2010-01-29 / Letters

A Story From The West Coast

Dear Editor,

I left Rockaway years ago. Here is one of many childhood memories. I’d be proud if you ran it. William Francis Wigmore, Oregon City, Oregon.

Pulling a piece of brown and white bakery string along the broken and rusted railing that separated Beach Channel Drive from the bay, I dragged the bottom with an old faucet tap. The tap had a hole in it, so it was like a sinker. Low tide exposed the iron sea wall with its rusted catwalk. Waves from passing tugs sloshed over shopping carts, truck tires, broken bottles. On one side were horseshoe crabs, porgies, spine fish, and spider crabs. On the other side was the road. A year before, splayed out on the handlebar of my brother’s Schwinn Phantom on the highest point of the Marine Park Bridge heading toward Ebbet’s Field, I had been scared of the traffic and the water.

“What are you more scared of, the cars or the water?” he asked. I really didn’t have an answer, I just sat there.

Across the water on a clear day, you could see the projects in Canarsie and the bridge that became Cross Bay Boulevard before it got to Howard Beach. Beyond that was the Manhattan skyline.

But this summer evening I was only paying attention to the make-shift sinker as it hobbled and bounced along the scattered bottom. I continued along absentmindedly pulling the tap. I was headed to Bullock’s barge.

Bullock had a barge and a bar on 116th Street right up by the water. There was a small beach between the barge and the cars. It stunk like fish; we swam in the ocean and were warned that the bay was polluted. There were dozens of beached horseshoe crabs scattered along the deep green seaweed covered sand. They looked like helmets; turned over you saw thousands and thousands of eggs. I can imagine those same crabs on these beaches thousands and thousands of years in prehistory. The crabs had these great sword-like daggers sticking out of their backs. They were the original army tanks. The sun was about gone when I got to Bullocks.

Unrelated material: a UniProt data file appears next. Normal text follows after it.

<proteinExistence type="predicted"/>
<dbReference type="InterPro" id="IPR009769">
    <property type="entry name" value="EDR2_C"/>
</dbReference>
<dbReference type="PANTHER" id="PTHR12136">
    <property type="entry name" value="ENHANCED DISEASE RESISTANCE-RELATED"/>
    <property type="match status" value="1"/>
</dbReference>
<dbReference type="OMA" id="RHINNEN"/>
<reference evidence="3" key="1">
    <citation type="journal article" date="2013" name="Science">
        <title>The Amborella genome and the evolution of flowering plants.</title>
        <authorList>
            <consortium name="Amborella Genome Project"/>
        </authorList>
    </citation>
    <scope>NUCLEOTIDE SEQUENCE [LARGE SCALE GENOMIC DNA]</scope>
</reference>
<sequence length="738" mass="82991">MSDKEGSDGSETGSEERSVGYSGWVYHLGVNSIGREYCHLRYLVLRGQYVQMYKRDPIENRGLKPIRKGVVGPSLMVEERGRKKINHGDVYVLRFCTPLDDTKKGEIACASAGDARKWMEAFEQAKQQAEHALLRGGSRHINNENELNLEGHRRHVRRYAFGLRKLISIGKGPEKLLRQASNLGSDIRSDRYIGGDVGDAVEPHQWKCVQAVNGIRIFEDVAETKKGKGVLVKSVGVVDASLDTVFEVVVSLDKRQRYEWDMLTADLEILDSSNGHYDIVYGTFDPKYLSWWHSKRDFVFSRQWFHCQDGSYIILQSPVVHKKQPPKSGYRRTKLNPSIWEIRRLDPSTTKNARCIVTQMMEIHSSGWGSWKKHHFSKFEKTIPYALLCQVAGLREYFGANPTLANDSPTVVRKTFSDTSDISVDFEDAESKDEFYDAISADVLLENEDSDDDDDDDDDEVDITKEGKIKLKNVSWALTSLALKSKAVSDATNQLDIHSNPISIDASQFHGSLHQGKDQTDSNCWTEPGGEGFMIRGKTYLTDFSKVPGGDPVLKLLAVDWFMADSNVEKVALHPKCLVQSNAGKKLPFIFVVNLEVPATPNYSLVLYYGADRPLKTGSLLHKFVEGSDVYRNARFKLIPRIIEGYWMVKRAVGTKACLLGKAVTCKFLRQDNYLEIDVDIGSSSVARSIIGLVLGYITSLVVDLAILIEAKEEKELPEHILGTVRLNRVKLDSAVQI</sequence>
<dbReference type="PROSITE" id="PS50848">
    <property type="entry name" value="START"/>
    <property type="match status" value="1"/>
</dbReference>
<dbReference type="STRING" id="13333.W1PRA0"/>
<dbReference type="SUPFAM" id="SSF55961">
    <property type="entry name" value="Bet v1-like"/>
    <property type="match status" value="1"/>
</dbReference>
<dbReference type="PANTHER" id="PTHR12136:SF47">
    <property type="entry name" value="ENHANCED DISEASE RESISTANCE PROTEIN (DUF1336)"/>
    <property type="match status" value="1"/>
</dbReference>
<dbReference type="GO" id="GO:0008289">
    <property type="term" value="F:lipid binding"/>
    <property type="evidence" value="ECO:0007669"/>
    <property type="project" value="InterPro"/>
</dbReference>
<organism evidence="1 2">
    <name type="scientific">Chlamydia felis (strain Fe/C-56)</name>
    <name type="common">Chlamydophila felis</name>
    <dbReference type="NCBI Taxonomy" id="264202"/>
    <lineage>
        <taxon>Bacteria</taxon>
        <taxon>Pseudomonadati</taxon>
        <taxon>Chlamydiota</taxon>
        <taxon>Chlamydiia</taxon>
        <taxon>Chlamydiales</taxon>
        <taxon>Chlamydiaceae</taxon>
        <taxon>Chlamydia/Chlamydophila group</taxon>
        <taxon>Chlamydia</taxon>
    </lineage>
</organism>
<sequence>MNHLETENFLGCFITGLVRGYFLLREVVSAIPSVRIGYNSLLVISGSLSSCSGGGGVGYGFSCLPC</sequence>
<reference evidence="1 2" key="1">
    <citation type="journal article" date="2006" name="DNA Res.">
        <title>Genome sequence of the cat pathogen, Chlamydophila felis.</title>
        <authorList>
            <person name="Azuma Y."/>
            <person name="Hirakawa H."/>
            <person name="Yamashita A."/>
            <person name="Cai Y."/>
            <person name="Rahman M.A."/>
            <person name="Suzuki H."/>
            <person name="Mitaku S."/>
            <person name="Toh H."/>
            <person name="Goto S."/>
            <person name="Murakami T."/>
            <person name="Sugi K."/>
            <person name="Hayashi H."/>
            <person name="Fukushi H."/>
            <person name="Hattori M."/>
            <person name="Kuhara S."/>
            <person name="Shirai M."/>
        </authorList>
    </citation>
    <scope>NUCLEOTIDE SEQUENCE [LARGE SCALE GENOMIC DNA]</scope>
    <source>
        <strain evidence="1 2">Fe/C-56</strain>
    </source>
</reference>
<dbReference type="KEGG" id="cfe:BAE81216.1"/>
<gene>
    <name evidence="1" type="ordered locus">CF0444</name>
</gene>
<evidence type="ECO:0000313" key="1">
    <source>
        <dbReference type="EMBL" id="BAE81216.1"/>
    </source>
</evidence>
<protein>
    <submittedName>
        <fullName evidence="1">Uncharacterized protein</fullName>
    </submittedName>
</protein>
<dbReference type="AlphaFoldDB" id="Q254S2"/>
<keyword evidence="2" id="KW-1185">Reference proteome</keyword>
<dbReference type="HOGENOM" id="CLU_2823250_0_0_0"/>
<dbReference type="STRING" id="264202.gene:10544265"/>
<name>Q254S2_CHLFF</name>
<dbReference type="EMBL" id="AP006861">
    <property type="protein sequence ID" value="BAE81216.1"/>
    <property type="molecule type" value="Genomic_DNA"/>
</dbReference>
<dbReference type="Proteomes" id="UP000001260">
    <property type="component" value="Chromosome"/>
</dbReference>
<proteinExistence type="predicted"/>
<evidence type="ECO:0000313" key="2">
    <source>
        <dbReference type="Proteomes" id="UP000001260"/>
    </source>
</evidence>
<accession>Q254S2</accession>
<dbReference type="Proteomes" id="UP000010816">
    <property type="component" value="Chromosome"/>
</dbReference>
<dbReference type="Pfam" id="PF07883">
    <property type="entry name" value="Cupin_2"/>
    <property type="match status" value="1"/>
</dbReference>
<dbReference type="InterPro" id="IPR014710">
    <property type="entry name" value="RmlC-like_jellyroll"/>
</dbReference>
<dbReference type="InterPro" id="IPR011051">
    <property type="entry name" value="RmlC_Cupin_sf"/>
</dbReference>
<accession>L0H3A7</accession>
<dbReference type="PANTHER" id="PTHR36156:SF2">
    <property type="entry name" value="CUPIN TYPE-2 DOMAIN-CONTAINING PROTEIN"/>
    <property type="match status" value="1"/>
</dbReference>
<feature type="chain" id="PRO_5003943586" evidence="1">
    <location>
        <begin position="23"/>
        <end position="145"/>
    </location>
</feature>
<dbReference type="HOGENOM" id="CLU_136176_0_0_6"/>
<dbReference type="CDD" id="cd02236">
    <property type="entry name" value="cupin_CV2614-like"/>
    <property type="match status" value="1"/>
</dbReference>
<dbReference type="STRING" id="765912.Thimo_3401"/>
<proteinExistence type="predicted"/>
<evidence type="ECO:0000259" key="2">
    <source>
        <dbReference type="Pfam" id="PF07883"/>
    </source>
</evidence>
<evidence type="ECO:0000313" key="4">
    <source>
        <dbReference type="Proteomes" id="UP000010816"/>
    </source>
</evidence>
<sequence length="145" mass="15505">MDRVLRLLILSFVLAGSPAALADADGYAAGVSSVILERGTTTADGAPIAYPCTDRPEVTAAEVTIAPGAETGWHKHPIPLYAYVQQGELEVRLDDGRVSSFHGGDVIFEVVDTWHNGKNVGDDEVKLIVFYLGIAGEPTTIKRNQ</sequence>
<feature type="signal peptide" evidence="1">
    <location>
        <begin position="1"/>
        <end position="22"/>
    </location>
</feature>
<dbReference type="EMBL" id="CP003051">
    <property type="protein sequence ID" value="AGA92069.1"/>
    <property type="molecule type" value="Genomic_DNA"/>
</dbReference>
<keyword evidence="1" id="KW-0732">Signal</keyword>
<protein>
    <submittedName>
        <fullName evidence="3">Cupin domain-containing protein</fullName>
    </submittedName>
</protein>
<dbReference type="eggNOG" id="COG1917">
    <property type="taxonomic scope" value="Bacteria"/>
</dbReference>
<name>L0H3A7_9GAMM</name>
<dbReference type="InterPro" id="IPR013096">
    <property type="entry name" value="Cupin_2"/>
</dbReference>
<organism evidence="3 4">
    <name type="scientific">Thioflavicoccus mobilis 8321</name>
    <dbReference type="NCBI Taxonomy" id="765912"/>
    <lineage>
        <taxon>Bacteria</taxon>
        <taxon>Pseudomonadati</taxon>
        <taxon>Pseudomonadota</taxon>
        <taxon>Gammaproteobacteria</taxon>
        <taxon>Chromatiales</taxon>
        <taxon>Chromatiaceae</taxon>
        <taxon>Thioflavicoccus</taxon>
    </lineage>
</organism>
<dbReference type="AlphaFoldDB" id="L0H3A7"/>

I showed Mr. Bullock my sinker and string and I fumbled as I asked for hookles and sinkles. I was tired and mixed up. Somehow it got around to my name and he laughed and called my father on the phone. Saying “Jack you need to take this kid fishing” My father, a NYPD detective worked in Manhattan. He’d get off the subway at Beach 116 Street in Rockaway after a long day of looking at fingerprints at Broome Street police headquarters.

The next day, my father and my mother and I were standing in the hot summer sun, fishing off Bullock’s barge. That was the day I learned the difference between a fluke and a flounder. The fluke has an eye that looks at the bottom, I think. Mr. and Mrs. Bullock even took us for a spin out in the motorboat. I was terrified to go out over my head. I was still scared of deep water. But it was a sunny day and we were fishing, and that was a good thing. It is one of many fond memories of a childhood in Rockaway.


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